It has become remarkable how many friends we cooking girls seem to have on the days we cook. Why, before we come out our way is blocked by a crowd saying, "Oh, I love you Dorsie, I'm your best friends," and all such exclamations, and before you know it you have not had a taste of the thing you cooked, for it would be impossible to resist your new friends.
The Institute, I am sure feels proud of its growing student body, which now numbers nearly two-hundred, New students have been coming in, all along, since the new term.
If you want to see a measly group of girls just go over to the dormitory. "The Measles" were very polite, and did not slight us, even if we don live out of the Corporation. Mrs. Baker treated them very nicely, and now that they have been so well received and had such a pleasant time, they are speaking of leaving. But Miss Morton has taken quite a liking to a set them and is now enjoying their company.
The Attakapas Literary Society will be pleased to hear from its nameless rival in the near future, and wishes it success.
The Athletic Club met on Wednesday for the purpose of electing various teams, and before long the campus will be resounding with the joyous echoes of the practicing teams.
The "Reign of Terror" as examination times were called, is thankfully over, and the faculty has expressed a satisfaction with the work of the students. But, as usual result of the "Reign of Terror" a very contagious disease has spread throughout the school - this change of courses.
Every one you meet says, "Where are going? What course are you taking?" Until really, you get so confused you don't know but that they are speaking to a waiter in some restaurant, and asking something about the dinner course. And such a thing would not be so unpleasant at certain times.
Miss Huger and Mr. Mayer gave the Rules of Order Club a delightful talk yesterday morning, and no doubt they were inspired by a sweet solo sung by Miss Ula Coronna.
Rumors are afloat that our worthy president is getting ready to put up a pretty cottage, which I am sure will add to the beauty of our school grounds. But, I heard it whispered, that the only objection was he intends building it on the boys' ground instead of on the girls' side. The faculty and students were all pleased to welcome in their midst, Professor Smith, who has begun his work in Mathematics and Latin. He has already made a deep impression on his pupils and other school members. The first days Mr. Smith was here, he courteously invited the students to call on him at his boarding place, expressing his wish of becoming soon acquainted with them, and this invitation was accepted by many.
It is startling to see how interesting a subject history has gotten to be. Last term it was a noticeable fact that history had a few devotees in its class, but now it would make your heart swell with joy to see the numberless eager faces, craving a wider knowledge of the world's past events. What influence wrought the change? Has our skilled doctor found a pleasant remedy that for "historical: disease that once threatened to become epidemic?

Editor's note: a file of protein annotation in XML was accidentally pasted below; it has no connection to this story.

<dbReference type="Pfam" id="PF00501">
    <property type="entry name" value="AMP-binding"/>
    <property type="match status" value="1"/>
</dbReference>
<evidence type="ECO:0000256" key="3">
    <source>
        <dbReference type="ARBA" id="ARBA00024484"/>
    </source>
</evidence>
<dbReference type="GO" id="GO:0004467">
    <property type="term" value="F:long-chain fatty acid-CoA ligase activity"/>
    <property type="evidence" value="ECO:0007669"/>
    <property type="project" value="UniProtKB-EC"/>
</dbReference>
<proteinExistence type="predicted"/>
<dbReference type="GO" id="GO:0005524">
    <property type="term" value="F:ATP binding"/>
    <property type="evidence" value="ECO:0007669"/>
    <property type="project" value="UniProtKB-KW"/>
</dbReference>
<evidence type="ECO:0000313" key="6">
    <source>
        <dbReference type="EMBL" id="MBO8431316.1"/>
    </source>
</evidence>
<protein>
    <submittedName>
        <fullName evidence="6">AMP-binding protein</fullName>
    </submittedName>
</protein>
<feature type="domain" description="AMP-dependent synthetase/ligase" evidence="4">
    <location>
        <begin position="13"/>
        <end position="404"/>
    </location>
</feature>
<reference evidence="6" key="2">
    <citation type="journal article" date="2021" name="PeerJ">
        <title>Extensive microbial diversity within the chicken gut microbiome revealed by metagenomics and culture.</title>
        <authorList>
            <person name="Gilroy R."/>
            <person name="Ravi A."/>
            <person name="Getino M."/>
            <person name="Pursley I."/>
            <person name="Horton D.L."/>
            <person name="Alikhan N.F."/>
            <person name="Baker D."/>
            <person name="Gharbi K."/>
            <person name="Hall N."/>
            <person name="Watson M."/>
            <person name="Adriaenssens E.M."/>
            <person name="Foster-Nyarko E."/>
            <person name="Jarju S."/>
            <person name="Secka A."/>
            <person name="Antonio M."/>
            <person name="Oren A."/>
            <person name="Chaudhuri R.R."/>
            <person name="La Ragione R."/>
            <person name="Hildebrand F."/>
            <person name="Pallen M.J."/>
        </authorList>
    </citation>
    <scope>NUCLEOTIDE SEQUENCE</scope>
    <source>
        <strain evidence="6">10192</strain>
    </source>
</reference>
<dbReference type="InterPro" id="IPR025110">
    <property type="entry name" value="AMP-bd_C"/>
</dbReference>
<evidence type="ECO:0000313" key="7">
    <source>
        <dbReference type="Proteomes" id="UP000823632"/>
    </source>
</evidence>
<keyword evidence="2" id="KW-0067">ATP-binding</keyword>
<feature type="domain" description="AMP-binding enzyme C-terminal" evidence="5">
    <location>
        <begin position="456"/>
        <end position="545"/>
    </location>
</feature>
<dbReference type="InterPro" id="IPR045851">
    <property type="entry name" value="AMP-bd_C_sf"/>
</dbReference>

We were all very pleased to welcome back Mr. Perry Singleton, and it seems quite natural to see him passing through the balls.
We hope to see back real soon Misses Richard, Thibodeaux, Belliveaux and Morton, our young friends who have been absent on account of sickness.
We have missed Miss Montgomery's lively music very much for the past two weeks, during which time we were compelled to march to funeral music.
We were very sorry indeed to lose two of our club girls, Miss West and Miss Dudley.
Among two new arrivals we are pleased to announce Miss McLaurin's cousin, Miss Williams who has come all the from Mer Rouge, North Louisiana.
Where did Dr. Stephens contract his rheumatism? From beating time so vigorously during morning exercises.
Should any of the teachers want a neat looking paper, apply to Mr. Harry Smedes. He has become quite famous for respectable looking papers.
The editor of this paper has always looked upon a nickel as being a small amount, but was forced to change her idea, as that small sum has been the cause of disagreeable feelings between two of the lady teachers, which resulted in a law suit.
The authorities should be warned of a dangerous character that has appeared in the school lately, and has threatened to kill several persons with his glass pistol
The captain of the Tennis Club was pleased to notice that rackets would hardly be of any use to the players, as she remarked that Mr. Willie Mills, a new member - had done away with his racket, and in the future intended batting the balls with his hands.
Mrs. Baker phoned to a certain stable to send the bus out to the dormitory. The man said "all right" but after ringing off felt very much puzzled, and seeing one of his friends said, "say, you know every body here in Lafayette, can you tell me where that fellow "Dormitory" stays?
Miss First Year, putting her arms around Miss Second Year, said guyingly, "D. C. Smith was put on the committee." Miss Second Year answered innocently, "Oh! no, I didn't here his name called." But Miss Fourth Year wisely interposed and said, "Whoever didn't hear D. C. Smith's name called out, he certainly needs to consult an occultist, and perhaps next time he'll here."